Little clouds of souffle you won’t soon forget!
This week I’m teaching a class on souffles at Williams Sonoma. Up until about 2 years ago I had never made a souffle of any type before (I thought). I have always been afraid to attempt making something so fragile that if you breath on it it might fall.
I don’t know why after being married for 40 years and catering for 20 years I would be afraid to attempt anything. I just don’t like failures and I guess I have envisioned pulling out a beautiful souffle to serve to guest and having it fall right before my eyes.
A few years ago on a mother/daughter trip we took with a friend and her daughter we had dinner at the Culinary Institute in Napa. We had two souffles that night. The dessert souffle was to die for and what they did was bring it to the table, inserted a spoon in the middle to collapse it and then poured a pitcher of cream angalise over it. Delicious!
But, before dessert arrived we started the meal with this huge bowl of French Onion Soup topped with Cheese Souffle. My version, Souffled Onion Soup is fantastic. I knew after enjoying this soup that I was going to have to make it. I went to work one day hoping to get someone to tell me how they made a souffle and I couldn’t find anyone who had made one before. Guess I wasn’t the only one who feared making a souffle. So, I bought The Joy of Cooking (can’t believe that wasn’t in my cookbook library) and set about making my version of the Soup. You simply make your favorite (or my recipe) of French Onion Soup, top it with a cheese souffle and bake in the oven. I serve this in my little lion head soup bowls and I really think that the steam from the hot soup keeps the souffle from falling. In fact, it doesn’t fall the whole time you are eating the soup.
Souffle like you have never had before.
This is a wonderful recipe. A couple of years ago, my daughter and I took a mother/daughter trip to Napa Valley. We ate at the Greystone restaurant which is part of the Culinary Institute of America. We kept seeing these big bowls of “something” being served and decided we wanted what “they had”. Turns out it was French Onion Soup with a Cheese Souffle topping. I have made it several timesAnd it is very rich and I have used croutons instead of bread and not used any bread at all. I serve this in my Lionhead Apilco bowls I got from Williams Sonoma. (I work there part time so I get a great discount)
Anyway, here’s the recipe I came up with, hope you enjoy it as much as we have. It always brings back memories of our trip to Napa. I adapted both of these recipes from The Joy of Cooking. You can take any onion soup recipe and any cheese souffle recipe and make this recipe. Bon Appetite!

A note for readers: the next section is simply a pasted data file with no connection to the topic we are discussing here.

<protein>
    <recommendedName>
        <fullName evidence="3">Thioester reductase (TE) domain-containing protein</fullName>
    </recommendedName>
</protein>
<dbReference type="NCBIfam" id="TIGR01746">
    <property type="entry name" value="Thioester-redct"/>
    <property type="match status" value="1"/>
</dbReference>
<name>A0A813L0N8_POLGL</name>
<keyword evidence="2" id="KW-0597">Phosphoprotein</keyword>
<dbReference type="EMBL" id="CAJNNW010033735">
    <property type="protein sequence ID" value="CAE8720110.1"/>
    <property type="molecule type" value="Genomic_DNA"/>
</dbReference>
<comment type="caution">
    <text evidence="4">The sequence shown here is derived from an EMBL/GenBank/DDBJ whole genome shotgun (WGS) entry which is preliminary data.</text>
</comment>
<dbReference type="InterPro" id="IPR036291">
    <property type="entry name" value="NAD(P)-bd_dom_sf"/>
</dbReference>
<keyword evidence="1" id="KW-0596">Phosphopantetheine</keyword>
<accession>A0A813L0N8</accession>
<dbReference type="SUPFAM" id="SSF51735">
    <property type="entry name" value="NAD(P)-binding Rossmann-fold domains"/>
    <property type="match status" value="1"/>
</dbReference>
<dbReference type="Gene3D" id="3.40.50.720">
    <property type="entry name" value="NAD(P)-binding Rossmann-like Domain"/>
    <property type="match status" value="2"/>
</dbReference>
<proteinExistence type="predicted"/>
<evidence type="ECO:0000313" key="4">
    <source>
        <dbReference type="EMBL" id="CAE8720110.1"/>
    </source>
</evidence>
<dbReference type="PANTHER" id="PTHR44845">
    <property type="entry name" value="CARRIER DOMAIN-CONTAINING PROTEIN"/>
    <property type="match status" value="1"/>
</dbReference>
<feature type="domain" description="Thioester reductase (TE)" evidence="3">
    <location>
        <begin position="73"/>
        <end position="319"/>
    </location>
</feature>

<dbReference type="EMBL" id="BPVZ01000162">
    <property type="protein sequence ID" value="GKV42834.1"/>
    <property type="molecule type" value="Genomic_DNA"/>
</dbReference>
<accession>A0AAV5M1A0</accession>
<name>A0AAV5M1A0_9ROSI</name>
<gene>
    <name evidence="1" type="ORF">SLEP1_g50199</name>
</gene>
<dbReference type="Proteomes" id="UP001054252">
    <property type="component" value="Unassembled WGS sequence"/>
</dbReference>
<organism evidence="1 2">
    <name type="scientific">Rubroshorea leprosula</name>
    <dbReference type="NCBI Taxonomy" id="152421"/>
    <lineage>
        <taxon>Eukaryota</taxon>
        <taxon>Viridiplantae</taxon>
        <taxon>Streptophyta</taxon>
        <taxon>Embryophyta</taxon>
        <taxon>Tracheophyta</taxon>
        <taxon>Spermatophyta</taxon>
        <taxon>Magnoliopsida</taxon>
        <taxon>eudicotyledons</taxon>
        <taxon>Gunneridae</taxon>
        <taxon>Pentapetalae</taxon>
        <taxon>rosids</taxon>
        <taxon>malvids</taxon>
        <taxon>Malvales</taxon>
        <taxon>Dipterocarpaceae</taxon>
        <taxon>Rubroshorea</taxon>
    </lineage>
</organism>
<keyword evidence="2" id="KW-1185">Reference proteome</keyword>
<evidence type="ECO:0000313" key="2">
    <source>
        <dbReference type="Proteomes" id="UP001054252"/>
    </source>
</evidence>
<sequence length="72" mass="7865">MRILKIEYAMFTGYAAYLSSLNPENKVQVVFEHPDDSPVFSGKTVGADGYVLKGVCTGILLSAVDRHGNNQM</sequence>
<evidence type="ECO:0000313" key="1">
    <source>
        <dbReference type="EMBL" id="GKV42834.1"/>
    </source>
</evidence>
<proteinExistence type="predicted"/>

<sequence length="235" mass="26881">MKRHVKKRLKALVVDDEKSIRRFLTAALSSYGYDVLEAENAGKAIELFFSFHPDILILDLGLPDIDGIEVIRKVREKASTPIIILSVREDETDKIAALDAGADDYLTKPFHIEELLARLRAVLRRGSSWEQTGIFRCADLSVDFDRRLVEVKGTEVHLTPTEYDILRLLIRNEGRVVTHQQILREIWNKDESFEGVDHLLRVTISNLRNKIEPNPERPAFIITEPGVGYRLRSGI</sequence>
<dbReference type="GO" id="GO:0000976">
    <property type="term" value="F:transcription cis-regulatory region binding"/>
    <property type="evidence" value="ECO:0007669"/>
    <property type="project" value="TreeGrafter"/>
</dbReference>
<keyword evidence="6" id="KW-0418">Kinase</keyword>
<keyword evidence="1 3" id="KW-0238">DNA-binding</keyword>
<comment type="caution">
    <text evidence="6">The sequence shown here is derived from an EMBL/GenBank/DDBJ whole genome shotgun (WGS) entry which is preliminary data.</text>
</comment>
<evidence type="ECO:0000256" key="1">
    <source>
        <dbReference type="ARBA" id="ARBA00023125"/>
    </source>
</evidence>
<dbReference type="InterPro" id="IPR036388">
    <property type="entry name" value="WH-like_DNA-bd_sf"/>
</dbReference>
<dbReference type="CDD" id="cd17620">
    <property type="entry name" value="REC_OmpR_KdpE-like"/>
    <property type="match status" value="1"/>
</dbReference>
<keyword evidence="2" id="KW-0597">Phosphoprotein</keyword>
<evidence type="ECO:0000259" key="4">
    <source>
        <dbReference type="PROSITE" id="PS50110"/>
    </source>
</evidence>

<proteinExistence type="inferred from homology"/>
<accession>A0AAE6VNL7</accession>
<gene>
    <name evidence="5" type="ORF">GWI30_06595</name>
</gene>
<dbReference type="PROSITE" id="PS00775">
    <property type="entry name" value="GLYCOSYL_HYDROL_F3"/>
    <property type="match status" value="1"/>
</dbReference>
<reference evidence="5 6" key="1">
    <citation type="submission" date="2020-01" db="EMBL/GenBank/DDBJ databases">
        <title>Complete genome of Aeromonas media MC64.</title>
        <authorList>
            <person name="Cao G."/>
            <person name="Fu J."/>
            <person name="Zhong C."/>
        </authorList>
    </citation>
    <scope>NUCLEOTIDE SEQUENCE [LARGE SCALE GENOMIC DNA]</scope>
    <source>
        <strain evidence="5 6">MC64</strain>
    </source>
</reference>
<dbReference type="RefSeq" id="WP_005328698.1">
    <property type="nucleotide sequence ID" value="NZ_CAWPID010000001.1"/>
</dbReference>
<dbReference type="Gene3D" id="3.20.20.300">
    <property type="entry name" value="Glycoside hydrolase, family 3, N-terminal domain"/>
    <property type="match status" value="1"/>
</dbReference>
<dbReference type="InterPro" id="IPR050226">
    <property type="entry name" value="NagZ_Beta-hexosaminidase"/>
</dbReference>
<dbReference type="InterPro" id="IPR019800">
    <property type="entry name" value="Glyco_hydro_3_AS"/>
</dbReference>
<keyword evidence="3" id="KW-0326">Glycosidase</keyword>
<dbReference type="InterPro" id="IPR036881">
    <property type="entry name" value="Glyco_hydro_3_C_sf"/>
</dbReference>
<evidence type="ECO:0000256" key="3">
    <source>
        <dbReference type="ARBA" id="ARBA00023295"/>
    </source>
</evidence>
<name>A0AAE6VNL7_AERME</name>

Souffled French Onion Soup
- 2 Tbsp. butter
- 2 Tbsp. olive oil
- 5 medium onions thinly sliced
- 2-3 sprigs fresh thyme or pinch of dried thyme
- 2 Tbsp. Cognac
- 3 1/2 c. beef broth
- 1 tsp. salt
- 1/4 tsp. freshly ground black pepper
- Cheese souffle recipe follows
Cheese Souffle Topping:
- 2 Tbsp. butter
- 2 Tbsp. flour
- 1 cup milk
- salt and pepper to taste
- ground nutmeg
- 5 Tbsp. grated Parmesan cheese
- 2 Tbsp. shredded Gruyere
- 3 egg yolks beaten
- 4 egg whites
Melt the butter and olive oil in a soup pot over medium-low heat until the butter is melted. Add the onions and thyme and stir to coat with the butter/oil mixture. Cook the onions, stirring occasionally until they start to caramelize. This may take 30-40 minutes. You want a rich brown color.
Stir in the cognac and increase temperature to medium high. Stir in the beef broth. Reduce the heat and let simmer partially covered for 20 minutes. Season with the salt and pepper. Keep the soup hot while you make the cheese souffle topping.
To make the white sauce you want to melted the butter in a saucepan. Whisk in the flour until well blended and smooth. This will take about 1 1/2 minutes. Remove the pan from the heat and slowly whisk in the 1 cup milk. Return the pan to heat and bring to a simmer, whisking constantly to prevent lumps. Continue to cook, whisking until the sauce is smooth and hot and has thickened, 1 to 2 minutes. Season to taste with salt, pepper and nutmeg. Remove the white sauce from the heat and let stand for 30 seconds. Add, stirring well the Parmesan and Gruyere cheeses. Add the egg yolks one at a time, mixing well after each addition. Beat the egg whites until stiff but not dry. Fold the whites into the cheese mixture. Now you are going to ladle the soup into the bowls, leaving about 3/4-1″ at the top. Put the souffle topping on each bowl of soup. Put the bowls on a cookie sheet and bake at 350° for about 20-25 minutes or until they are browned.
Try this first without the bread or extra cheese on top of the soup and you may find that you do not need the bread or croutons. I have never had this souffle fall. I think it is because the soup is hot and steaming and even after removing from the oven, we have never had them fall. I sometimes sprinkle more parmesan on top of the souffle before putting in the oven. Hope you like this one.